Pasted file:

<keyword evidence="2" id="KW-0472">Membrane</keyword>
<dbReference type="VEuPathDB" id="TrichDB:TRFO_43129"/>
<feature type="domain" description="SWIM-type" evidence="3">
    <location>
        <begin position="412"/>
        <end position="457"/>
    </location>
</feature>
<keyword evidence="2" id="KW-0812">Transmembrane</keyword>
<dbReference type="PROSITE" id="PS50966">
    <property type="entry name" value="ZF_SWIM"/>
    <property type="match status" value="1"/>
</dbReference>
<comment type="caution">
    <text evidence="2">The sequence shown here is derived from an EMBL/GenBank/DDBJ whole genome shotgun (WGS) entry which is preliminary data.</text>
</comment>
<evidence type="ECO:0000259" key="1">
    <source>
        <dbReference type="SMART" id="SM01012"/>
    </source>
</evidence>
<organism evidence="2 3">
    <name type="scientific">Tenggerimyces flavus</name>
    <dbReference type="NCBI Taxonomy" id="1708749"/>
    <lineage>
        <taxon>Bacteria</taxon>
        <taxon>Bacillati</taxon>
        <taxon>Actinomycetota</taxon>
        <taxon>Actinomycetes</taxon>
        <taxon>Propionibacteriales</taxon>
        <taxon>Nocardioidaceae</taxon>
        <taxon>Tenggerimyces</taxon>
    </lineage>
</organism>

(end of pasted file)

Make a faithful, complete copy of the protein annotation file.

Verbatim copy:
<keyword evidence="2" id="KW-0472">Membrane</keyword>
<dbReference type="VEuPathDB" id="TrichDB:TRFO_43129"/>
<feature type="domain" description="SWIM-type" evidence="3">
    <location>
        <begin position="412"/>
        <end position="457"/>
    </location>
</feature>
<keyword evidence="2" id="KW-0812">Transmembrane</keyword>
<dbReference type="PROSITE" id="PS50966">
    <property type="entry name" value="ZF_SWIM"/>
    <property type="match status" value="1"/>
</dbReference>
<comment type="caution">
    <text evidence="2">The sequence shown here is derived from an EMBL/GenBank/DDBJ whole genome shotgun (WGS) entry which is preliminary data.</text>
</comment>
<evidence type="ECO:0000259" key="1">
    <source>
        <dbReference type="SMART" id="SM01012"/>
    </source>
</evidence>
<organism evidence="2 3">
    <name type="scientific">Tenggerimyces flavus</name>
    <dbReference type="NCBI Taxonomy" id="1708749"/>
    <lineage>
        <taxon>Bacteria</taxon>
        <taxon>Bacillati</taxon>
        <taxon>Actinomycetota</taxon>
        <taxon>Actinomycetes</taxon>
        <taxon>Propionibacteriales</taxon>
        <taxon>Nocardioidaceae</taxon>
        <taxon>Tenggerimyces</taxon>
    </lineage>
</organism>